Past Topics
Growth Factors: Role and Function in Chronic Wound Care
Wound Healing and Cellular Communication
Proteases and the Chronic Wound
Bacterial Loads - Contamination, Colonization & Infection
Friend or Foe? The Role of Inflammation in Wound Healing
This Month

Perfusion - the Lifeline for Wound Healing

Challenges with OASIS and Wound Assessment
Assessment and Documentation Issues in Wound Care
The Environment of the Patient and The Healing Process
Examining the Environments of Wound Healing

Perfusion- the Lifeline for Wound Healing

Without adequate perfusion, the wound healing will be difficult. Perfusion is most often compromised in the lower extremities, and may include peripheral arterial disease (PAD), microperfusion compromise or both. With inadequate arterial flow to the wounded area, attention to improve flow and keep the wound clean and dry to avoid infection are primary goals of management and treatment.

Assessing Lower Extremity Arterial Flow

On a visual examination, the skin of the patient with compromised arterial flow will usually be pale, dry, cool, shiny and hairless. Diminished or absent dorsalis pedis and posterior tibial pulses may be noted. When the limb is elevated to 45-degree angle pallor is noted, while positioning the limb in a dependent position results in rubor (discoloration). The patient may report leg pain or heaviness that occurs with walking (intermittent claudication). The presence of nocturnal or resting leg pain most notably when the patient lies flat is also indicative of arterial disease.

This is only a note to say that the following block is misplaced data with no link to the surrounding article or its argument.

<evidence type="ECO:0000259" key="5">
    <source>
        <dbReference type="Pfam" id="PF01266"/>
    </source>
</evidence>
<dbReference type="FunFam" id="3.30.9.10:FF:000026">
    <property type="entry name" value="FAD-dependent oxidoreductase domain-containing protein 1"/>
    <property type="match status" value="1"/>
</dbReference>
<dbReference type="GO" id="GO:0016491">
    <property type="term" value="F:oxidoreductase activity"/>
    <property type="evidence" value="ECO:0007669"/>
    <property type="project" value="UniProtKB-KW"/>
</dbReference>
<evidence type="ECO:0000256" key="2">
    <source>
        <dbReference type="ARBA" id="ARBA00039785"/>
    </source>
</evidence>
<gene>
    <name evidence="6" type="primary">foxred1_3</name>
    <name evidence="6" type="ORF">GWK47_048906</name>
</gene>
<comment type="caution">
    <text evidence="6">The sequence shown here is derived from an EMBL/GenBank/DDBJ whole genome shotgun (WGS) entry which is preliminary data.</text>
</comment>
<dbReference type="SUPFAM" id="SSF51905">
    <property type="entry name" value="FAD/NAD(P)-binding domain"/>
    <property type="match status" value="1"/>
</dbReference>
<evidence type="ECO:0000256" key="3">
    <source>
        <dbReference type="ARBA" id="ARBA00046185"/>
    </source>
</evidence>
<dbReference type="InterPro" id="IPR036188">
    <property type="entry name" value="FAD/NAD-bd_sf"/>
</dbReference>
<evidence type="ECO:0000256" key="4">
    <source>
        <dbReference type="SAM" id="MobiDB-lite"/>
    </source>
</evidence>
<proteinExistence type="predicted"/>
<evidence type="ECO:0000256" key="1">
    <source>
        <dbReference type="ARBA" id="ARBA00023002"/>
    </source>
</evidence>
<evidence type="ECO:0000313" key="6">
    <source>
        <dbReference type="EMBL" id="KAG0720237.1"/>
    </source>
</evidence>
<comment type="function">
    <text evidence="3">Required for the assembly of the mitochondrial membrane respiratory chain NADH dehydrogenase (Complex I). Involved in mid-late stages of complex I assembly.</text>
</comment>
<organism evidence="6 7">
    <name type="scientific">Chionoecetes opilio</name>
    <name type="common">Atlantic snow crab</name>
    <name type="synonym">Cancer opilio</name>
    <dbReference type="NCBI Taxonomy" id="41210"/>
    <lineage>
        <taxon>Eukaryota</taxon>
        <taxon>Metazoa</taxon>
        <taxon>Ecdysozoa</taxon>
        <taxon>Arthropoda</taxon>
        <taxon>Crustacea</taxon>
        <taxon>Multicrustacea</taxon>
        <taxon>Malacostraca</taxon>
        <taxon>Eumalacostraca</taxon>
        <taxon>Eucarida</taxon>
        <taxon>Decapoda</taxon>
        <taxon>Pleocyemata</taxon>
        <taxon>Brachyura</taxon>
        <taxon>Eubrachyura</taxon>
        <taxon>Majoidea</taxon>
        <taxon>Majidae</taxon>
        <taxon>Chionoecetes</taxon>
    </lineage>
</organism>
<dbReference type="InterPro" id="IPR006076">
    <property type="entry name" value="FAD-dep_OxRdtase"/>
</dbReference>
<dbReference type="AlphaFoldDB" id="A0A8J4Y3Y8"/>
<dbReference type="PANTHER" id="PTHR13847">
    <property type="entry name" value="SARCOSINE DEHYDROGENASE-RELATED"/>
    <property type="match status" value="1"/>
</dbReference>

The Ankle brachial index (ABI) is utilized to assess patients for the extent of their disease. This is a measurement of the brachial and ankle systolic pressures. A numerical index is formed by dividing the ankle doppler systolic pressure by the brachial doppler systolic. An ABI of less than 0.8 may indicate peripheral arterial disease and an ABI of 0.5 or less confirms serious arterial disease. It is important to note that if an ABI is below .08, applying compression systems or garments may be contraindicated.

For diabetics the ABI is often falsely elevated due to calcification and a toe pressure measurement utilizing photo plethysmography may be indicated. A systolic toe pressure of below 30 is associated with PAD. Segmental dopplers offer useful information, but are also affected by calcification. A transcutaneous oxygen measurement below 20mmHg in the area of the wound is associated with failure to heal as marked ischemia is most likely present.

A vascular surgeon should evaluate a patient where arterial disease and a wound co-exist. Appropriate evaluation and treatment may be indicated. If revascularization is not indicated at this time, appropriate measures of assessment, pain control, and measures to improve the patient’s quality of life should be implemented.

Nursing Implications